A concession is an argumentative strategy where the speaker or writer addresses a stance that opposes their claim. 

Show question

Question

True or false: Every argument must include a concession.

Show answer

Answer

False

Show question

Question

What is another word for counterargument?

Show answer

Answer

Counterclaim

Show question

Question

Which comes first, concession or counterargument?

Show answer

Answer

There has to be a counterargument for there to be a concession. 

Show question

Question

What is the difference between refutation and rebuttal?

Show answer

Answer

The difference between a refutation of a counterclaim and a rebuttal to a counterclaim is that a  refutation definitively proves the counterclaim untrue. A rebuttal, on the other hand, simply offers other possible solutions to the problem or issues with the counterclaim.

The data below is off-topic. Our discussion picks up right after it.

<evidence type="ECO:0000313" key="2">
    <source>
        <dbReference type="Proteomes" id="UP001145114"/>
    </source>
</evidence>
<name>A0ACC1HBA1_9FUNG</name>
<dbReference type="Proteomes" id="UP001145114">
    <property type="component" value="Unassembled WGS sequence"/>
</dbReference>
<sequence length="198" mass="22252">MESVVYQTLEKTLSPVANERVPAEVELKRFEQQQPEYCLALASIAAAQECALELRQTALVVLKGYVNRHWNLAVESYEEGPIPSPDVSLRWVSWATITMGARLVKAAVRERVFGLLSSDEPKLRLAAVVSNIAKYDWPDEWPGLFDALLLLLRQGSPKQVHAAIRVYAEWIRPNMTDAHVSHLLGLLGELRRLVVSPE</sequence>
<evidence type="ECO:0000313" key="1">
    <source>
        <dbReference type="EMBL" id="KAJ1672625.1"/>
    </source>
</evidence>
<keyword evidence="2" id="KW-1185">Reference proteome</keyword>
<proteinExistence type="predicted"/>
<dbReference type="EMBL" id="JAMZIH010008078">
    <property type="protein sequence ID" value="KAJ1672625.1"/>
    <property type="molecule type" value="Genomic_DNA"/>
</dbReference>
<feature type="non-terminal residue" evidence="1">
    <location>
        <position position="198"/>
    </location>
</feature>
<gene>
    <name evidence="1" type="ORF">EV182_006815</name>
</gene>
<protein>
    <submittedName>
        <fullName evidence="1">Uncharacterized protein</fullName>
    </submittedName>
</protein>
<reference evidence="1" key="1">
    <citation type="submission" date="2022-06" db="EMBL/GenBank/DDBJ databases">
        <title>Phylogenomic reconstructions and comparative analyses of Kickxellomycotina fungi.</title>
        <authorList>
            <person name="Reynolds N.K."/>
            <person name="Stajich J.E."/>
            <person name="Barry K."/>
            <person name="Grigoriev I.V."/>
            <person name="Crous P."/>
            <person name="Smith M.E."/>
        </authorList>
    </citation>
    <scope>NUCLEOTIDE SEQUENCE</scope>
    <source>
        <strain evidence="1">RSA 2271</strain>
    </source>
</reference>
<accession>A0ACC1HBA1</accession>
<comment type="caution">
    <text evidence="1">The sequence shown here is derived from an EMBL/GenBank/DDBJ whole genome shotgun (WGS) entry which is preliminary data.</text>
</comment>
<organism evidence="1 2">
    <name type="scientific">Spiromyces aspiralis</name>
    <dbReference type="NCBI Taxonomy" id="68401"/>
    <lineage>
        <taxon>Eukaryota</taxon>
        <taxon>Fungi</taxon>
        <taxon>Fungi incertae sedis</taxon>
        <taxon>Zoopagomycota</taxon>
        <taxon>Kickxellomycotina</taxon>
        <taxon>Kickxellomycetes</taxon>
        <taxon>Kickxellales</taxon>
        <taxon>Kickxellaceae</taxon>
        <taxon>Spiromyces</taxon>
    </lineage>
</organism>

Show question

Question

Is the following an example of a refutation or a rebuttal?
"I know you think if I get a new phone I'll just break it, but I promise I'll be careful!"

Show answer

Answer

Rebuttal

Show question

Question

Which of the following is not a synonym of concession?

Show answer

Answer

Mistaken

Show question

Question

What is the purpose of a concession besides offering a rebuttal to the counterarguments?

Show answer

Answer

Concession tells the audience that you are not biased and that you're a well-rounded thinker.

Show question

Question

True or false: A concession can also soften you toward people who may lean more to the other side of the argument.

Show answer

Answer

True

Show question

Question

The root word for concession is...

Show answer

Answer

Concede

Show question

Question

How long should a concession be?

Show answer

Answer

A concession could be as short as a sentence or two, or it could be as long as several paragraphs. It depends on the argument and what the counterargument(s) may be.